At SGA-supported sessions, UMD students can learn how to respond to mental health crises

A legislator speaks at the Student Government Association meeting at the Stamp Student Union on Feb. 26. (Susannah Outhier/The Diamondback)

The University of Maryland’s SGA voted Wednesday to help fund and host a training session for emergency mental health aid on the campus in April.

With the Student Government Association funds, the cost of the training session for 30 undergraduate students will be $10 a person — rather than $20. The body passed a similar bill last semester.

Participants are awarded a certificate upon completion of the training — which focuses on teaching students how to properly intervene when someone is experiencing a mental health crisis, such as a panic attack.

“It doesn’t train you to diagnose someone. The point of it is not to make you a therapist or to make you a medical professional, the point of it is to give you the power and the confidence to respond in a crisis situation,” said junior public policy major Colleen Herrmann, the deputy director for the SGA’s Health and Wellness Committee.

The training for undergraduates will take place on April 5 from 8 a.m. to 5 p.m. There will also be a session for graduate students on March 28, and two others for faculty and staff on March 18 and April 17.

Graduate students will also pay the reduced cost of $10, thanks to funding help from the Graduate School and Graduate Student Life. Faculty and staff will still have to pay $20.

To register for the training, students are encouraged to use an online form. The session will be led by Leslie Krafft, the North Campus residential case manager and one of the first people on campus to be certified through Mental Health First Aid USA, an 8-hour course on recognizing and treating mental health emergencies.

[Read more: Two years after mental health campaign, student group says they’ve seen progress]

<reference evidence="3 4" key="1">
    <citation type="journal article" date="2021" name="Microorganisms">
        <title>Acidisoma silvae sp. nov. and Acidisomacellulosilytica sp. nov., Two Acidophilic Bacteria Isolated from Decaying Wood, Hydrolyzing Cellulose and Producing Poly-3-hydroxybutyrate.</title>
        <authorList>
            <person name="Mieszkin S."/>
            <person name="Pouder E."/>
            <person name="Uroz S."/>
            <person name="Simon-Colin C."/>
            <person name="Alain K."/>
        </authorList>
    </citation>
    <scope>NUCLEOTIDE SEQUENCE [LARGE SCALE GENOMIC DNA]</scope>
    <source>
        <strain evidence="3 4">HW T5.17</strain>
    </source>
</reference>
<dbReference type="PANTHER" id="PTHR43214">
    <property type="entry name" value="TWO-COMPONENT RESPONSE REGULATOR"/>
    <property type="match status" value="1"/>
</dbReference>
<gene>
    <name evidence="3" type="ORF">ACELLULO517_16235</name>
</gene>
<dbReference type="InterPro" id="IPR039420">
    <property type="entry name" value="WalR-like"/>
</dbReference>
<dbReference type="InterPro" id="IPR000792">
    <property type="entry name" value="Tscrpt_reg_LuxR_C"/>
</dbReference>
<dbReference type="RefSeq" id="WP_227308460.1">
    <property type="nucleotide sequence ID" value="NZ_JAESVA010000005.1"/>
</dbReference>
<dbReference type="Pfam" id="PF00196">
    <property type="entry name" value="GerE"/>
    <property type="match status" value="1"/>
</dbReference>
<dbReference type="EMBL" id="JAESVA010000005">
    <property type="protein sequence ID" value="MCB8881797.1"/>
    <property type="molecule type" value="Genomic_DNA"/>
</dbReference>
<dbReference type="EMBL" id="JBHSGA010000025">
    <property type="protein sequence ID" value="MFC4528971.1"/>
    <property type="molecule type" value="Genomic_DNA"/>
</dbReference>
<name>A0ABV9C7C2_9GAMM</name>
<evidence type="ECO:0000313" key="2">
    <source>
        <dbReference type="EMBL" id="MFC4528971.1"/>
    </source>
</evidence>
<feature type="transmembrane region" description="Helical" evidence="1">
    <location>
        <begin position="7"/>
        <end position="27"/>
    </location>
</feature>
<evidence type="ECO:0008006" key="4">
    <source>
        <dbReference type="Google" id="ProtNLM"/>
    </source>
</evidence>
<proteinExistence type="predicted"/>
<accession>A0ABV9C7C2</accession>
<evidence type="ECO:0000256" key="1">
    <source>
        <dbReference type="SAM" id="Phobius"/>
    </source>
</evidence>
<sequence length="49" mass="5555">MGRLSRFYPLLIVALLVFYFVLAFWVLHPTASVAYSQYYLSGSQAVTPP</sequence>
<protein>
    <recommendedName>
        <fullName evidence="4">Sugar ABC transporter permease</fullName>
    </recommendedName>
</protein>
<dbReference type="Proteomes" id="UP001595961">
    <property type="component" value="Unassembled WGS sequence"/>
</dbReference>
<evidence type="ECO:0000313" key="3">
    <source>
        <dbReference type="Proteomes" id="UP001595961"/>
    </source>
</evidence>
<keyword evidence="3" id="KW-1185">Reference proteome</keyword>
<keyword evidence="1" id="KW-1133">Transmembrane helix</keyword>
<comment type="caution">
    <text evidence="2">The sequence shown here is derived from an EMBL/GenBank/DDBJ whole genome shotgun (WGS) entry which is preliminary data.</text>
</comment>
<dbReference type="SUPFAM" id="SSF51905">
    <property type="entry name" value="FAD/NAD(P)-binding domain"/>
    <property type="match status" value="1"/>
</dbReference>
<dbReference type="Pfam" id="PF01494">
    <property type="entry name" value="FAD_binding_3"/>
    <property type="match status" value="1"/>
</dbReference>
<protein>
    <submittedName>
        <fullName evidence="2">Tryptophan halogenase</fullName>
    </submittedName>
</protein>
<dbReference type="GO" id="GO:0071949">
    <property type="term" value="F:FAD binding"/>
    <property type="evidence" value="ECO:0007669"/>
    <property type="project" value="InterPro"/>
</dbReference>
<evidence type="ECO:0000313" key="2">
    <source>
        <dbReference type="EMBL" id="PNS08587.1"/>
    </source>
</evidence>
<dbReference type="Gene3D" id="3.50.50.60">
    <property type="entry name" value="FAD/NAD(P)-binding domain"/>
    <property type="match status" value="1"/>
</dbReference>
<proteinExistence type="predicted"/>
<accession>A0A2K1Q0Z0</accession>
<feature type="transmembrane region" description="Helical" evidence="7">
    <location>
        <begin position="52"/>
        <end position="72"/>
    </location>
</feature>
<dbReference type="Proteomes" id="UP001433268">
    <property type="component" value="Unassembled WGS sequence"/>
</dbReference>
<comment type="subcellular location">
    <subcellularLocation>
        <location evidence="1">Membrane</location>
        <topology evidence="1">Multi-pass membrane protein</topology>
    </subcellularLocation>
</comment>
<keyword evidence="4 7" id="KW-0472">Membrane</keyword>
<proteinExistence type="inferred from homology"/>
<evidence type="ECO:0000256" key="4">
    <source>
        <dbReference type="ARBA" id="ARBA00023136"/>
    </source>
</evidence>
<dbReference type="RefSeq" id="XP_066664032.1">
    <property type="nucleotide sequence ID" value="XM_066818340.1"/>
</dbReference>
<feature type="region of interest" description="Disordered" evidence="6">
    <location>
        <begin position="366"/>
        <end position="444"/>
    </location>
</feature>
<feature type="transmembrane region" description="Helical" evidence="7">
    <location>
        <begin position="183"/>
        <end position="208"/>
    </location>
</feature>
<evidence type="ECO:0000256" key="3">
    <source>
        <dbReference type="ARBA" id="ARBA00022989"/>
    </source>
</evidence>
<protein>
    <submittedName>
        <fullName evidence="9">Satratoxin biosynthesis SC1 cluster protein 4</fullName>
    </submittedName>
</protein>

The SGA is cutting the program’s cost to undergraduates for the second semester in a row, hoping to make the training more accessible.

“As an undergraduate student myself, I probably wouldn’t even invest $20 into this training, even though I’m very, involved with mental health resources on campus,” explained Kelly Sherman, director of the SGA’s Health and Wellness Committee. “Subsidizing it to $10 is still allowing students to pay for the certification and also just like, actually attend it and like bring it to the broader audience.”

Student groups are currently allowed to request specific training dates, but those cost $20 per person.

In 2018, a study published by the Journal of American College Health found that college students in the U.S. showed higher rates of diagnosis of different mental health conditions than years prior.

The researchers analyzed data from 2009 to 2015, concluding treatment and diagnosis of anxiety increased by about 6 percent. Depression and panic attacks both increased by 3 percent.

During the spring of 2018, a student group at this university, Scholars Promoting and Revitalizing Care, launched “30 Days Too Late,” a campaign focused on spreading awareness of limited mental health resources for students on the campus.

[Read more: UMD graduate students are now required to have health insurance]

Later that year, SPARC won $5,000 in the university’s Do Good competition and gifted half to the Department of Resident Life to establish the very first training session, which allowed Krafft to receive the training she needed to train others.

Since then, she has led about 15 training sessions on campus, she said. And though Krafft was the only person on campus certified to lead training sessions at first, she’s now joined by seven other instructors.

The program has also launched its own website, where students can find more logistical information on future sessions in addition to details on what the training will cover and why it’s important to become certified.

“It provides this really amazing opportunity for students to get involved … in a really meaningful way, not only for themselves. I’m someone who’s struggled definitely with mental health crises and issues before, and it’s helped me,” said Alon Sherman, who was trained last semester. “It’s allowed me to give myself to this sort of greater culture around campus of taking care of one another.”

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